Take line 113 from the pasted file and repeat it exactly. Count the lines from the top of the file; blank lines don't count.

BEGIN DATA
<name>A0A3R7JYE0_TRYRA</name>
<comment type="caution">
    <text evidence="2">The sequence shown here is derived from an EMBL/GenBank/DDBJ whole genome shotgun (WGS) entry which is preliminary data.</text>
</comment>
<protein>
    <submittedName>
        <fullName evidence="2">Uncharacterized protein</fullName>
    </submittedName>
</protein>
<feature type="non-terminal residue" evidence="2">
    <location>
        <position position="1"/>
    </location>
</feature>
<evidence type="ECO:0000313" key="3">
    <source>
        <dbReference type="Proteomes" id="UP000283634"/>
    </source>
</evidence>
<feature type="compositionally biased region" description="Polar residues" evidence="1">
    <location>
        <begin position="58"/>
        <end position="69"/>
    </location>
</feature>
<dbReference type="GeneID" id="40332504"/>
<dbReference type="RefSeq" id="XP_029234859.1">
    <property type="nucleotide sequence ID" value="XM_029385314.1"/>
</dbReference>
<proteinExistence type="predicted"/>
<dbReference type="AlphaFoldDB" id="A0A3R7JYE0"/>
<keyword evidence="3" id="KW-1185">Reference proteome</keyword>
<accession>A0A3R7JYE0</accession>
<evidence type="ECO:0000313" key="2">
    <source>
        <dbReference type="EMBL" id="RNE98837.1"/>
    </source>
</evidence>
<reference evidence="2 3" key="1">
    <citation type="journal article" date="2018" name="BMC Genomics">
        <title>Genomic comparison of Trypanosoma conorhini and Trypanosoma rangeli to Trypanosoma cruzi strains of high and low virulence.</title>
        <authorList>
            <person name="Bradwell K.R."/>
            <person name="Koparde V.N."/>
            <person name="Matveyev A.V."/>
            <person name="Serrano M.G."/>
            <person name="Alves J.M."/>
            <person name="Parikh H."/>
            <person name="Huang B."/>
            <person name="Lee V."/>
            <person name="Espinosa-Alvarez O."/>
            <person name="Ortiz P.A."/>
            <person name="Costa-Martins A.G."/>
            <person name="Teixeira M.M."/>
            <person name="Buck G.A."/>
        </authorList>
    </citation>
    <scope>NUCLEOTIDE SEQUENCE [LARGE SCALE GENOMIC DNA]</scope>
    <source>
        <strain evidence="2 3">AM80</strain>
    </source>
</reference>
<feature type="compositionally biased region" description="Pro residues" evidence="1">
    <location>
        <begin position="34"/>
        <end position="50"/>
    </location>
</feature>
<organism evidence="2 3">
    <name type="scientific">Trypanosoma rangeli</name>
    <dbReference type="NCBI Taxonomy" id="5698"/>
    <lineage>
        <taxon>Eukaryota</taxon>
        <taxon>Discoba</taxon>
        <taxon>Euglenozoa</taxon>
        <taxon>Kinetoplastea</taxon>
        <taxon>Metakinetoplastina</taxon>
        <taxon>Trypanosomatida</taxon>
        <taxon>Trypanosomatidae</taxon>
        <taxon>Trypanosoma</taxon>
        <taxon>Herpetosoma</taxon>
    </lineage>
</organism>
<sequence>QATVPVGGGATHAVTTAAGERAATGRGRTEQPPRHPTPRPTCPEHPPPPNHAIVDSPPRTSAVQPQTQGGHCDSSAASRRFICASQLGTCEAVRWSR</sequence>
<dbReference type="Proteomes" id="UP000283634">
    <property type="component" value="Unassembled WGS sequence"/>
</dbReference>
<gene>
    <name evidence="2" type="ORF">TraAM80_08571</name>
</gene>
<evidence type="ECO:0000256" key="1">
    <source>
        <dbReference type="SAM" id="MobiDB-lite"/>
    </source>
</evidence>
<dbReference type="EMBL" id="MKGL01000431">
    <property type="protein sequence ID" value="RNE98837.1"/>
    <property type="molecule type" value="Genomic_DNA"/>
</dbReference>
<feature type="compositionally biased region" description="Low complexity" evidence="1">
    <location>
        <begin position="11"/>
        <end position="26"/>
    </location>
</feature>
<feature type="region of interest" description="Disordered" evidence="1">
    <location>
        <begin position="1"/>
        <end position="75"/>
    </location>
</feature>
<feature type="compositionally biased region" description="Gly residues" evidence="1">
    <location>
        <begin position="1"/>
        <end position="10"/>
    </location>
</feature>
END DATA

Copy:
    <location>